I have to admit I enjoyed the new movie Woman in Gold, although from a critical point of view there is a lot wrong with it.
Helen Mirren stars as Maria Altmann, in her 80s, living in L.A. in the early 1990s. She is the living heir of a series of paintings stolen by the Nazis when Hitler took over Austria in the late 1930s. The most famous of the
paintings is Gustav Klimt’s “Portrait of Adele Bloch-Bauer 1” with its heavy emphasis on gold leaf.
Maria hires Randol Schoenberg (Ryan Reynolds) to be her lawyer in her concerted effort to get the family paintings back, which are at the time in the Belvedere Gallery in Vienna. The “Adele” painting is considered to be the “Mona
Lisa” of Austria. There is a series of back stories of the original painting taking place, and then the Nazi period when Maria’s family home is emptied of its valuables. Maria and her husband are able to escape to the U.S.
The movie then centers on the various court cases that lead up to the 2004 Supreme Court case Austria vs. Altmann, that allows Maria to sue Austria for the paintings.
The weaknesses of the film include the script by Alex Kaye that goes back and forth in time. Woman in Gold is worth seeing for the “scenery-eating job” of Helen Mirren as Maria Altmann. But Ryan Reynolds is too bland as the
lawyer who is the grandson of the Jewish composer Arnold Schoenberg. His wife, Pam, is way underused. It is a surprise to find out she is played by Katie Holmes.
In the Nazi period there seems to be only one Austrian who points toward safety as Maria and her husband make their escape. The officials of the Belvedere are portrayed as demanding, cruel and Nazi-like characters.
What we have is an interesting story, poorly told.
The Motion Picture Association of America rates the film PG-13 because of strong themes and language. The Catholic News Service rates the film A-II – for teens and adults.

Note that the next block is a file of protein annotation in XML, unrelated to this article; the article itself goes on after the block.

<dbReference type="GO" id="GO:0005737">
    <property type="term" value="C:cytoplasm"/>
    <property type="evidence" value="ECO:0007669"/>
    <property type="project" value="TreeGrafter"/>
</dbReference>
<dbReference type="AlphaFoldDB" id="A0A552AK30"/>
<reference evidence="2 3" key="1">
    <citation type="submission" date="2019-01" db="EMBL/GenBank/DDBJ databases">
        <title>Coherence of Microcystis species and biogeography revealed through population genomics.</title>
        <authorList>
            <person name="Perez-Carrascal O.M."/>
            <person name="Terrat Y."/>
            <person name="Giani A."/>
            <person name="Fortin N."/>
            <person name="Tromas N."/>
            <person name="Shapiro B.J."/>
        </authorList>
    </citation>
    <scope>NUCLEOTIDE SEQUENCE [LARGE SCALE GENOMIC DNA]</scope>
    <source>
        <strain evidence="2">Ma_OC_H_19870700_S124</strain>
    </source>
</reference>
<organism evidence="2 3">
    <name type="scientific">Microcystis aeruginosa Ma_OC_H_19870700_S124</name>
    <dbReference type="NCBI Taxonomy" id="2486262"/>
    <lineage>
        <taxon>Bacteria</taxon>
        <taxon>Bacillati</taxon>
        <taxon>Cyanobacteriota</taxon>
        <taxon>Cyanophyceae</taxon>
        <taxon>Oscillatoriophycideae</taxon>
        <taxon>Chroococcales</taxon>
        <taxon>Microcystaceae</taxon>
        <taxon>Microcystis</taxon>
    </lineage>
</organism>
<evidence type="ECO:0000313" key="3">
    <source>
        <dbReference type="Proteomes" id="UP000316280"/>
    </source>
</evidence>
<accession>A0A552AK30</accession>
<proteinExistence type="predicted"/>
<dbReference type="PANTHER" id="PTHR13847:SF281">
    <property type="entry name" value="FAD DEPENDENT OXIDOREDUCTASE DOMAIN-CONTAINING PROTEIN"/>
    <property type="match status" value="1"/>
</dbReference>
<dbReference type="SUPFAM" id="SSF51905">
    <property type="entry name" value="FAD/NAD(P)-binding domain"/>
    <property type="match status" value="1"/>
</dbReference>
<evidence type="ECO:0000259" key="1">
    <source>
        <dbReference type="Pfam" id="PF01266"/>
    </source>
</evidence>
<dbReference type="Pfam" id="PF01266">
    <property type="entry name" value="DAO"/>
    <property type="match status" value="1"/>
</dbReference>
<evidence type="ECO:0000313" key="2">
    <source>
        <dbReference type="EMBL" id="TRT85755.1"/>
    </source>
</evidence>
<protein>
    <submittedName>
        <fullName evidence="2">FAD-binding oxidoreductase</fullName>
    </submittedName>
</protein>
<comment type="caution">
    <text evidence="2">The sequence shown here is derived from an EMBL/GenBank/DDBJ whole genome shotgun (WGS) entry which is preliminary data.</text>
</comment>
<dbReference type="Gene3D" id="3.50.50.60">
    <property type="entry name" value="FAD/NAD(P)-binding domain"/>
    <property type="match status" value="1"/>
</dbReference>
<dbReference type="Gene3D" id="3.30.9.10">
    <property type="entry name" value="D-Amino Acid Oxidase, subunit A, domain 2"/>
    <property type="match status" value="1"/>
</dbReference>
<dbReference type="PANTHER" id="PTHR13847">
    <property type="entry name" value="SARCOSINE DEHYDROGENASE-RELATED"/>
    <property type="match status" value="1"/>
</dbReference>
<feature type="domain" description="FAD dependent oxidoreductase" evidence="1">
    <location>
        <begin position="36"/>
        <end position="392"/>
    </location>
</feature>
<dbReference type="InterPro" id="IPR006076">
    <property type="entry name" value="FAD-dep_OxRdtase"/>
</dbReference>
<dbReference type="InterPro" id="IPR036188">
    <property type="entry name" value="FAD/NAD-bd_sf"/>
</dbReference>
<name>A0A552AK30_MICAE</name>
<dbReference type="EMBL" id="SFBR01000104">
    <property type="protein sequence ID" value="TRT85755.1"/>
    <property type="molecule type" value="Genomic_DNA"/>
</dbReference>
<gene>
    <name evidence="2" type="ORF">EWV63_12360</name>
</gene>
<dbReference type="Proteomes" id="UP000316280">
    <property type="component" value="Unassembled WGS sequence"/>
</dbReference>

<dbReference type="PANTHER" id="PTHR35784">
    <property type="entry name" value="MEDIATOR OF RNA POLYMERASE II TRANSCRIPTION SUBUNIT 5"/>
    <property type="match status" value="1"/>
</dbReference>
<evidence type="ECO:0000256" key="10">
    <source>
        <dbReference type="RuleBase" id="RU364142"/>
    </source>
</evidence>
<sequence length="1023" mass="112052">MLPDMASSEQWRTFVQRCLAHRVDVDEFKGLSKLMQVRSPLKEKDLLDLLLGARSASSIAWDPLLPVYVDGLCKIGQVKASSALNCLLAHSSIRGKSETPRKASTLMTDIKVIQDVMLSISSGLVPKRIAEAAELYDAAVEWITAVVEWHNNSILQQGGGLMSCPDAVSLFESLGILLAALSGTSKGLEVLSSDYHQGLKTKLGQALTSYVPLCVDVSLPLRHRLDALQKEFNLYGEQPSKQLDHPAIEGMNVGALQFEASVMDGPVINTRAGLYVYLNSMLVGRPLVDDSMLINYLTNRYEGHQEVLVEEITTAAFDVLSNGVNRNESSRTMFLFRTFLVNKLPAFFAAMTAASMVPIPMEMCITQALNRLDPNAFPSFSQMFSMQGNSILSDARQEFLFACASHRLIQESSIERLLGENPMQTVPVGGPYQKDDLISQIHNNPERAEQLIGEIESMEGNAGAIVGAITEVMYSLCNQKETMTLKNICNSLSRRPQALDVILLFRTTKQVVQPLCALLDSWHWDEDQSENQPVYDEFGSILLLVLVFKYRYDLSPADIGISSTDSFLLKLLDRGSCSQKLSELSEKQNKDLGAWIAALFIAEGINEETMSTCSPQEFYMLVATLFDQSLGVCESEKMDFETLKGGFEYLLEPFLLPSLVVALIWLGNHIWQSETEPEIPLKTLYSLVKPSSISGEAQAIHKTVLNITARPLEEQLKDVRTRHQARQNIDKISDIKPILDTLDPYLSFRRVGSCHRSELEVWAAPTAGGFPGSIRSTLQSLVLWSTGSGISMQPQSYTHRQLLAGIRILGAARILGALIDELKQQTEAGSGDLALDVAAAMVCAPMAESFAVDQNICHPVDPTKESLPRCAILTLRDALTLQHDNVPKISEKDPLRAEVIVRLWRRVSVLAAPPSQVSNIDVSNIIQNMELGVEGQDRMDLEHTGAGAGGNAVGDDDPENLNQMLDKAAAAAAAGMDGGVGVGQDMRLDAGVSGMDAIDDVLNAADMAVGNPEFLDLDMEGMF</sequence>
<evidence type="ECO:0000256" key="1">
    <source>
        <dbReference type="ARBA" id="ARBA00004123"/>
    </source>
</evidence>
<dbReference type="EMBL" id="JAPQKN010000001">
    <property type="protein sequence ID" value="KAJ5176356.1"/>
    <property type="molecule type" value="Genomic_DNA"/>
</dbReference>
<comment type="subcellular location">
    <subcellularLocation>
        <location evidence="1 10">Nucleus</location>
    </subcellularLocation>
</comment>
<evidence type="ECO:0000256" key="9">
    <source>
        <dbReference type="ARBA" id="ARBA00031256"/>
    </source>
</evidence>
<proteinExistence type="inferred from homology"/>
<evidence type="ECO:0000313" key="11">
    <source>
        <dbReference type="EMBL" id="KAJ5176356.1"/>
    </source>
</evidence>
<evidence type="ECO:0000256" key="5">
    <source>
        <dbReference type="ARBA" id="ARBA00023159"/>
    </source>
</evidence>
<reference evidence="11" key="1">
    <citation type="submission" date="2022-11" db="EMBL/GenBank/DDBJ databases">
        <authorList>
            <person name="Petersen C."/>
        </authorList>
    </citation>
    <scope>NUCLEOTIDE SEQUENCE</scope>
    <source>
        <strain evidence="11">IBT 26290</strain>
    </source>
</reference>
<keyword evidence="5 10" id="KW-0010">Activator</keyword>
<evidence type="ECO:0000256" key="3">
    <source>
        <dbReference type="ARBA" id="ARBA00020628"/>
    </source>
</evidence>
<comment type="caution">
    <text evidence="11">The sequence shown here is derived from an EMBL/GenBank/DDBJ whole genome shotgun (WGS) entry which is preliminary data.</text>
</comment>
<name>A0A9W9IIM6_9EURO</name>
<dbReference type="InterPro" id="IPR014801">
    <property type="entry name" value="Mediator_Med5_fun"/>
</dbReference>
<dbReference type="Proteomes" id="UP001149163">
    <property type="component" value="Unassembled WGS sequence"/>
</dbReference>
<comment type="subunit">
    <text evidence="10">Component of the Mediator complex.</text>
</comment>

The March 2015 issue of Harper’s has an excerpt from Gary Wills, who is now at Emory University in Atlanta, on Pope Francis and the Church. The piece is from Wills’ new book The Future of the Catholic Church
with Pope Francis.
He argues that Pope Francis needs all of us in the constant renewal of the Church.
Wills writes: “To say that change has often shaken the Church does not mean that change is always an easy process. And we should not expect it to come from any one man, even the pope. The papacy is not a prophetic office. People may be lodging too much hope in the name Cardinal Bergoglio took for himself. No other pope has taken that name, probably for good reason. Francis of Assisi was notoriously not a good administrator – prophets never are. The Religious order he founded rushed off in all directions, splintered, and quarreled, while – in broader and lasting ways – the whole church was aerated and exalted by his example.”
In the same issue there is an interesting piece for people who like to read. John Crowley in the “Easy Chair” column writes “On Not Being Well Read.” He reviews the books that have made a difference in his life.
Cardinal Walter Kasper has a comprehensive article on Pope Francis in the April 10, 2015 issue of Commonweal. The article is titled “How Francis Sees the Church.”
The author wonderfully gives a rather complete yet readable version of what is in Pope Francis’s Evangelii Gaudium “(The Joy of the Gospel”). For example, he speaks of the pope using the model of the Good Samaritan. Cardinal
Kasper writes: “The Samaritan descends into the dust and dirt of the street, touches and binds up the wounds of the one fallen among robbers, and also pays for his care. Francis speaks of a mysticism of coexistence and encounter, of
embracing and supporting one another, of participating in a caravan of solidarity, in a sacred pilgrimage; he speaks of a mystical and contemplative fraternity which ‘knows how to see the sacred grandeur of our neighbor, of finding
God in every human being’” (Evangelii Gaudium, 92).
(Father Caswell is Inland Register archivist.)